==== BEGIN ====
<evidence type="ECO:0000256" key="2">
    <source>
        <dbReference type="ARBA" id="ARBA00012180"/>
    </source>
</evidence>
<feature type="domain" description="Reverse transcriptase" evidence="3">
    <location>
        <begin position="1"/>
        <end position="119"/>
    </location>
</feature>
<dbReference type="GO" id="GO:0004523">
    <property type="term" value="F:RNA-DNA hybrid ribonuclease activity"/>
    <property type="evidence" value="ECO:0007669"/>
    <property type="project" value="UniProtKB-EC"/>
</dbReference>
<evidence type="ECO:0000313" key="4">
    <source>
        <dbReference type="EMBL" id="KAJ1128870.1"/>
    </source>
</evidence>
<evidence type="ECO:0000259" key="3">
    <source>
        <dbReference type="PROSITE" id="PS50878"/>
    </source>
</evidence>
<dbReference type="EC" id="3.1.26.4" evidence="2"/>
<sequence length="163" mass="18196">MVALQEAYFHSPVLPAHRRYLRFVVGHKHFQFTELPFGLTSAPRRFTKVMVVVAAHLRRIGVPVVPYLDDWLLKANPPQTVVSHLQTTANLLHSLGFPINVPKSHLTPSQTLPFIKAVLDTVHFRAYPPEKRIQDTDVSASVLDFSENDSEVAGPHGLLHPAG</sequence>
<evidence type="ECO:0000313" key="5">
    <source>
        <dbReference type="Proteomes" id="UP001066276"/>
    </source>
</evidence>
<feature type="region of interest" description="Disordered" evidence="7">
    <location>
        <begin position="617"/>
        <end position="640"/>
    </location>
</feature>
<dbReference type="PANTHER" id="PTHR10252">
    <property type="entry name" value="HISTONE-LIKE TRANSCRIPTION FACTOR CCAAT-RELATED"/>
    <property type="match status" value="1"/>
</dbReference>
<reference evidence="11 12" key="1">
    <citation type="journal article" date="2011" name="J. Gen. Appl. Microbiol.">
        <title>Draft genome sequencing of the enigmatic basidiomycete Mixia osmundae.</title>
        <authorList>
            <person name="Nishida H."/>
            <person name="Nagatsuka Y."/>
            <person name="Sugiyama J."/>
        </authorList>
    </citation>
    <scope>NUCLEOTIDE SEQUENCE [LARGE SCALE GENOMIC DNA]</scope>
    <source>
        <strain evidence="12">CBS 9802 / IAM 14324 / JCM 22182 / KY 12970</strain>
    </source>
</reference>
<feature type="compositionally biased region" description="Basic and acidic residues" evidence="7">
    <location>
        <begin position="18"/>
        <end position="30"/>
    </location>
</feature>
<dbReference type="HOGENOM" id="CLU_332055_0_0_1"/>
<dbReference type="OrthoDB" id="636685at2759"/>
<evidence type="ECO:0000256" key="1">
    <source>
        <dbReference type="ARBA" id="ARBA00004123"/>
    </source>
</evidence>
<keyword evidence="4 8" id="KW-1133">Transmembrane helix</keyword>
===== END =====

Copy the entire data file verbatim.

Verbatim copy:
<evidence type="ECO:0000256" key="2">
    <source>
        <dbReference type="ARBA" id="ARBA00012180"/>
    </source>
</evidence>
<feature type="domain" description="Reverse transcriptase" evidence="3">
    <location>
        <begin position="1"/>
        <end position="119"/>
    </location>
</feature>
<dbReference type="GO" id="GO:0004523">
    <property type="term" value="F:RNA-DNA hybrid ribonuclease activity"/>
    <property type="evidence" value="ECO:0007669"/>
    <property type="project" value="UniProtKB-EC"/>
</dbReference>
<evidence type="ECO:0000313" key="4">
    <source>
        <dbReference type="EMBL" id="KAJ1128870.1"/>
    </source>
</evidence>
<evidence type="ECO:0000259" key="3">
    <source>
        <dbReference type="PROSITE" id="PS50878"/>
    </source>
</evidence>
<dbReference type="EC" id="3.1.26.4" evidence="2"/>
<sequence length="163" mass="18196">MVALQEAYFHSPVLPAHRRYLRFVVGHKHFQFTELPFGLTSAPRRFTKVMVVVAAHLRRIGVPVVPYLDDWLLKANPPQTVVSHLQTTANLLHSLGFPINVPKSHLTPSQTLPFIKAVLDTVHFRAYPPEKRIQDTDVSASVLDFSENDSEVAGPHGLLHPAG</sequence>
<evidence type="ECO:0000313" key="5">
    <source>
        <dbReference type="Proteomes" id="UP001066276"/>
    </source>
</evidence>
<feature type="region of interest" description="Disordered" evidence="7">
    <location>
        <begin position="617"/>
        <end position="640"/>
    </location>
</feature>
<dbReference type="PANTHER" id="PTHR10252">
    <property type="entry name" value="HISTONE-LIKE TRANSCRIPTION FACTOR CCAAT-RELATED"/>
    <property type="match status" value="1"/>
</dbReference>
<reference evidence="11 12" key="1">
    <citation type="journal article" date="2011" name="J. Gen. Appl. Microbiol.">
        <title>Draft genome sequencing of the enigmatic basidiomycete Mixia osmundae.</title>
        <authorList>
            <person name="Nishida H."/>
            <person name="Nagatsuka Y."/>
            <person name="Sugiyama J."/>
        </authorList>
    </citation>
    <scope>NUCLEOTIDE SEQUENCE [LARGE SCALE GENOMIC DNA]</scope>
    <source>
        <strain evidence="12">CBS 9802 / IAM 14324 / JCM 22182 / KY 12970</strain>
    </source>
</reference>
<feature type="compositionally biased region" description="Basic and acidic residues" evidence="7">
    <location>
        <begin position="18"/>
        <end position="30"/>
    </location>
</feature>
<dbReference type="HOGENOM" id="CLU_332055_0_0_1"/>
<dbReference type="OrthoDB" id="636685at2759"/>
<evidence type="ECO:0000256" key="1">
    <source>
        <dbReference type="ARBA" id="ARBA00004123"/>
    </source>
</evidence>
<keyword evidence="4 8" id="KW-1133">Transmembrane helix</keyword>